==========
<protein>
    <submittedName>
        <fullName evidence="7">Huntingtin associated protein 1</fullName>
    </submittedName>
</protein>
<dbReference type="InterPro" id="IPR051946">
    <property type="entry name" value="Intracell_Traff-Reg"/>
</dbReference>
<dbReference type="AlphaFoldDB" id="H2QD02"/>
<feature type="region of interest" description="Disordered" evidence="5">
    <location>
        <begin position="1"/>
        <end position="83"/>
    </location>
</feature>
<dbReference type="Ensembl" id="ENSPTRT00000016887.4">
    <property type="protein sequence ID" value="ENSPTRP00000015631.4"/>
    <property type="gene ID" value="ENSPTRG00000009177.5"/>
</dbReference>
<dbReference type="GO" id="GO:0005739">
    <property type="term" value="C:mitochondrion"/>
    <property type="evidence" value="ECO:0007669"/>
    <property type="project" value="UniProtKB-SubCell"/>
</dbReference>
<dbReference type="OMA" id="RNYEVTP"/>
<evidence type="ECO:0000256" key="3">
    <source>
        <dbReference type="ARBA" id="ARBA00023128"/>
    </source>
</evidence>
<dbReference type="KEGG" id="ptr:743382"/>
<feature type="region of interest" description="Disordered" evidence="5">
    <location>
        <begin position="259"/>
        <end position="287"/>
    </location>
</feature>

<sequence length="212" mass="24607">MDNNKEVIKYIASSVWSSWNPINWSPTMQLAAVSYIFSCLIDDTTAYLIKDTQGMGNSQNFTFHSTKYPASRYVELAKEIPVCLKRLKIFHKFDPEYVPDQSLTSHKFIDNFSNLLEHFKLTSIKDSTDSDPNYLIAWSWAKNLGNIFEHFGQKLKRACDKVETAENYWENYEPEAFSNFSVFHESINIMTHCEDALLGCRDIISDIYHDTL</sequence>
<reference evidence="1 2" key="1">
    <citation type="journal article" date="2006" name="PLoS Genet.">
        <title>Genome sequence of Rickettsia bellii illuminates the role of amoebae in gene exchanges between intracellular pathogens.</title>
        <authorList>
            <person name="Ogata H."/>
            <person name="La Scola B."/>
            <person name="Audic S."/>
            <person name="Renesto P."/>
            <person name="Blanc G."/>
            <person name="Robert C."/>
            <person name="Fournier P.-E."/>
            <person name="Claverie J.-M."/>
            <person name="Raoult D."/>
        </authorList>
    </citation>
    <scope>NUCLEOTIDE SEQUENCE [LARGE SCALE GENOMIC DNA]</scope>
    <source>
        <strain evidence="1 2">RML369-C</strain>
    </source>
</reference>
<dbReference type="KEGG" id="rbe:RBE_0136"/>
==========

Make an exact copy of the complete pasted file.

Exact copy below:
<protein>
    <submittedName>
        <fullName evidence="7">Huntingtin associated protein 1</fullName>
    </submittedName>
</protein>
<dbReference type="InterPro" id="IPR051946">
    <property type="entry name" value="Intracell_Traff-Reg"/>
</dbReference>
<dbReference type="AlphaFoldDB" id="H2QD02"/>
<feature type="region of interest" description="Disordered" evidence="5">
    <location>
        <begin position="1"/>
        <end position="83"/>
    </location>
</feature>
<dbReference type="Ensembl" id="ENSPTRT00000016887.4">
    <property type="protein sequence ID" value="ENSPTRP00000015631.4"/>
    <property type="gene ID" value="ENSPTRG00000009177.5"/>
</dbReference>
<dbReference type="GO" id="GO:0005739">
    <property type="term" value="C:mitochondrion"/>
    <property type="evidence" value="ECO:0007669"/>
    <property type="project" value="UniProtKB-SubCell"/>
</dbReference>
<dbReference type="OMA" id="RNYEVTP"/>
<evidence type="ECO:0000256" key="3">
    <source>
        <dbReference type="ARBA" id="ARBA00023128"/>
    </source>
</evidence>
<dbReference type="KEGG" id="ptr:743382"/>
<feature type="region of interest" description="Disordered" evidence="5">
    <location>
        <begin position="259"/>
        <end position="287"/>
    </location>
</feature>

<sequence length="212" mass="24607">MDNNKEVIKYIASSVWSSWNPINWSPTMQLAAVSYIFSCLIDDTTAYLIKDTQGMGNSQNFTFHSTKYPASRYVELAKEIPVCLKRLKIFHKFDPEYVPDQSLTSHKFIDNFSNLLEHFKLTSIKDSTDSDPNYLIAWSWAKNLGNIFEHFGQKLKRACDKVETAENYWENYEPEAFSNFSVFHESINIMTHCEDALLGCRDIISDIYHDTL</sequence>
<reference evidence="1 2" key="1">
    <citation type="journal article" date="2006" name="PLoS Genet.">
        <title>Genome sequence of Rickettsia bellii illuminates the role of amoebae in gene exchanges between intracellular pathogens.</title>
        <authorList>
            <person name="Ogata H."/>
            <person name="La Scola B."/>
            <person name="Audic S."/>
            <person name="Renesto P."/>
            <person name="Blanc G."/>
            <person name="Robert C."/>
            <person name="Fournier P.-E."/>
            <person name="Claverie J.-M."/>
            <person name="Raoult D."/>
        </authorList>
    </citation>
    <scope>NUCLEOTIDE SEQUENCE [LARGE SCALE GENOMIC DNA]</scope>
    <source>
        <strain evidence="1 2">RML369-C</strain>
    </source>
</reference>
<dbReference type="KEGG" id="rbe:RBE_0136"/>